For years, MySQL has been fundamental to many server applications, especially those using the LAMP (Linux, Apache, MySQL, Perl/PHP/Python) software stack. Those days may be ending. Both Fedora (Red Hat's community Linux) and openSUSE (SUSE's community Linux) will be switching out MySQL to MariaDB for their default database management system (DBMS) in their next releases.
For database developers and managers, this change shouldn't be a problem. MariaDB, a MySQL fork founded by the original MySQL developers, is designed to be a drop-in replacement for the MySQL Database Server. It includes support for all the major open source storage engines, which are also supported by MySQL, such as MyISAM, Blackhole, CSV, Memory, and Archive.
Michal Hrušecký, an openSUSE developer and the MySQL maintainer for openSUSE and SUSE, explained that with MariaDB, you'll still be using the "same API [application programming interface], same protocol, even same utilities. And mostly the same data files. So unless you have some deep optimizations depending on your current version, you should see no difference."
Hrušecký continued, "Actually, the only thing that changed is that everything now links against MariaDB and uses MariaDB libraries--no change from user's point of view. And if you try to update from a system that used to have just one package called 'mysql,' you'll end up with MariaDB. And it will be default in LAMP pattern. But generally, you can still easily replace MariaDB with MySQL, if you like Oracle."
So why make this move since openSUSE will continue to support both? Hrušecký explained, "Well, [I've been] personally using MariaDB since 2010 with a few switches to MySQL and back, so it is better tested from my point of view. I originally switched for the kicks of living on the edge, but in the end, I found MariaDB boringly stable (even though I run their latest alpha). I never had any serious issue with it. It also has some interesting goodies that it can offer to its user over MySQL"
These "goodies" include speed improvements, new features, and support for additional storage engines. These include Aria, OQGRAPH, and SphinxSE. Last, but never least in open-source circles, MariaDB is "truly open source. All code in MariaDB is released under GPL, LPGL, or BSD. MariaDB does not have closed source."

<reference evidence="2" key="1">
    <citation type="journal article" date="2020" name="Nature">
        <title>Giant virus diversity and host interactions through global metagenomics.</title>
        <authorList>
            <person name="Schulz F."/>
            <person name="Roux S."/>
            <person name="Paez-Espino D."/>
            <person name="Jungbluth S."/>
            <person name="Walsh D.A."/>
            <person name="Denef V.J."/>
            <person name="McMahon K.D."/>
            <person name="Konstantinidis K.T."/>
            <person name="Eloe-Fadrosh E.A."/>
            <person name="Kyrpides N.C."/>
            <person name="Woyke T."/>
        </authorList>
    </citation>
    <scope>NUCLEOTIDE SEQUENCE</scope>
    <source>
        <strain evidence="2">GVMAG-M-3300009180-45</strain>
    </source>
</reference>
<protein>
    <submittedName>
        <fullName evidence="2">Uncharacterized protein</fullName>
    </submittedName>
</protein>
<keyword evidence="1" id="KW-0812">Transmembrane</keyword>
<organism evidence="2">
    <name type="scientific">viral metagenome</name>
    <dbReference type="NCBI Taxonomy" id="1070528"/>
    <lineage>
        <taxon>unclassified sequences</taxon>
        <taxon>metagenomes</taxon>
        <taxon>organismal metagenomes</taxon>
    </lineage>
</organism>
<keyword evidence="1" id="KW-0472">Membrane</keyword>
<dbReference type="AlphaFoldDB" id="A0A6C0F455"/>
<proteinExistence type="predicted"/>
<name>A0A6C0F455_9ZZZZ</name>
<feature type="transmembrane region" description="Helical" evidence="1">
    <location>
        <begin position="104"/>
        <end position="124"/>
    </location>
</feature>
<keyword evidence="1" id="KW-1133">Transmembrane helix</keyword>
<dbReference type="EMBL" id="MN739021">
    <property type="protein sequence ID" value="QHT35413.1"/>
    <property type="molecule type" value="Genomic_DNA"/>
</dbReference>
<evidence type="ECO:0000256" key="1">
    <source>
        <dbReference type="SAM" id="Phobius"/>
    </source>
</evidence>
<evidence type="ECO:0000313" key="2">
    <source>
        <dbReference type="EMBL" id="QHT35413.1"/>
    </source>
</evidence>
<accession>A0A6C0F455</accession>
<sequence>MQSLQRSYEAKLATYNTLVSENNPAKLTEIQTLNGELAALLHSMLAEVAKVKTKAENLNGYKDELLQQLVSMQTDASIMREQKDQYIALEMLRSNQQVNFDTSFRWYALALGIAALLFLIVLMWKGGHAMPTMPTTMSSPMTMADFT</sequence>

This last point was especially telling for Fedora's decision to switch. Jaroslav Reznik, Red Hat's Fedora project manager, said, "Recent changes made by Oracle indicate they are moving the MySQL project to be more closed. They are no longer publishing any useful information about security issues (CVEs) and they are not providing complete regression tests any more, and a very large fraction of the MySQL bug database is now not public."
"MariaDB," Reznik continued, "was founded by some of the original MySQL developers, has a more open-source attitude and an active community. We have found them to be much easier to work with, especially in regards to security matters."
Oracle tried to persuade Fedora not to make this switch. In a note to the Fedora developer mailing list, Andrew Rist, an Oracle interoperability architect, wrote that Fedora should "integrate MySQL 5.6. Switching to MariaDB would be going backwards, as their releases usually lag by at least 6 months. The differences between MariaDB 5.5 and MySQL 5.6 are quite significant, with major improvements in both performance and stability, as well as additional features and improved security."
"With hundreds of development and QA engineers, including MySQL veterans and fresh talent," Rist continued, "Oracle has produced the most stable, secure, and scalable releases of open source MySQL ever. We are ready to help integrate and package the latest and best-tested version of MySQL in Fedora, including becoming the package maintainer (same as we do with Ubuntu)."
Rist concluded, "15 years of contributing to the Linux kernel, 8 years developing InnoDB, and now 3 years leading MySQL represent a track record that speaks for itself. Fedora's corporate sponsor and Oracle do compete in the Linux support business, but the database choice for Fedora should only focus on the merits and the quality of the MySQL code."
His arguments were in vain. Jóhann B Guðmundsson, a Fedora developer, replied, "Oracle's track record indeed speaks for itself, and I'm pretty sure all the Solaris developers agree to that. We value openness and freedom here in Fedora land."
The Fedora Engineering Steering Committee's vote wasn't close. The Committee voted seven to zero in favor of switching to MariaDB.
So, starting with openSUSE 12.3, which recently came out in beta (and is due out in March 2013), MariaDB will become its default DBMS. In due time, it should also become SUSE Linux Enterprise Server's (SLES) DBMS.
In the case of Fedora, MariaDB will become the DBMS of choice beginning with Fedora 19. This distribution is preliminarily scheduled to arrive in late May. Then, in the fullness of time, it too is expected to become the default DBMS for Red Hat Enterprise Linux (RHEL).
What all this means is that perhaps the two most important server Linux distributions in use today are moving away from Oracle's MySQL to the more open-source friendly MariaDB. This cannot fail to have a major impact on enterprise and Internet applications.